The Centers for Disease Control and Prevention is advising U.S. consumers not to eat any romaine lettuce and as it may be contaminated with E. coli.
Thirty-two people, including 13 who have been hospitalized, have been infected with the outbreak strain in 11 states, according to the CDC. One of the hospitalized people developed hemolytic uremic syndrome, a potentially life-threatening form of kidney failure. No deaths have been reported.
People have become sick in California, Connecticut, Illinois, Massachusetts, Maryland, Michigan, New Hampshire, New Jersey, New York, Ohio and Wisconsin.
The Public Health Agency of Canada has identified an additional 18 people who have become sick with the same strain of of E. coli in Ontario and Quebec.
The agency is also advising retailers and restaurants not to serve or sell any until more is learned about the outbreak. Consumers who have any type of romaine lettuce in their home should not eat it and throw it away, even if some of the lettuce was eaten and no one has gotten sick.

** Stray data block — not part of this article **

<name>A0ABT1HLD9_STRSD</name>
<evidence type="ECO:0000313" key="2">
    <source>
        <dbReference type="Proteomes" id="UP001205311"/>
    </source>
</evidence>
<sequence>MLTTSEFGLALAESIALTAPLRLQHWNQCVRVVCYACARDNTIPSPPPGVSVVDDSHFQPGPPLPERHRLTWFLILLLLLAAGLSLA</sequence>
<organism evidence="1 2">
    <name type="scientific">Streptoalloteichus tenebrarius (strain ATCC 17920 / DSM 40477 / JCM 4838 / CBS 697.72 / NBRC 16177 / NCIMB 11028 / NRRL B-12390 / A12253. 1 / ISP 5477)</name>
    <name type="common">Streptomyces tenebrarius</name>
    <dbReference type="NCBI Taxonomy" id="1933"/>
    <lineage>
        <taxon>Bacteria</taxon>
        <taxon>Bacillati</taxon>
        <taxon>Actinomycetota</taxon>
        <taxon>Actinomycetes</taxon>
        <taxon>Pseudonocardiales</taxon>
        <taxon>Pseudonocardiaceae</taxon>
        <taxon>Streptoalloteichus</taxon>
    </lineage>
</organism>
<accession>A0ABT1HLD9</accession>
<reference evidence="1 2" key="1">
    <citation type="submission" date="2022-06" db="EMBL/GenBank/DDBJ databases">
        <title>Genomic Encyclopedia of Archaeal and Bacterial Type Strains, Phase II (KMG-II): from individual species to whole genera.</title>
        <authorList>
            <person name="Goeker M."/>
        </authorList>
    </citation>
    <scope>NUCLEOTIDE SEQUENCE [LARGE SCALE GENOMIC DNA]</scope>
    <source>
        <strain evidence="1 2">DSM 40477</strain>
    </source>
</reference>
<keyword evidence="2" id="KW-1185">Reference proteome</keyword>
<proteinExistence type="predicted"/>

The advice encompasses all types and uses of romaine lettuce including whole heads of romaine, hearts of romaine and bags or boxes of precut lettuce and salad mixes that contain romaine. That includes baby romaine, spring mix and Caesar salad mixes. If you are unsure whether the lettuce is romaine or whether a salad mix contains romaine, CDC officials say you should throw the lettuce away.
Consumers are also being advised to wash and sanitize drawers or shelves in refrigerators where romaine was stored.
Symptoms of E. coli infection, which usually begin about three or four days after consuming the bacteria, can include watery or bloody diarrhea, fever, abdominal cramps, nausea and vomiting, according to the CDC. Most people infected by the bacteria get better within five to seven days, though this particular strain of E. coli tends to cause more severe illness.
Officials say anyone with symptoms of an E. coli infection should talk to a healthcare provider, write down anything eaten in the week prior to becoming ill and report illnesses to the health department.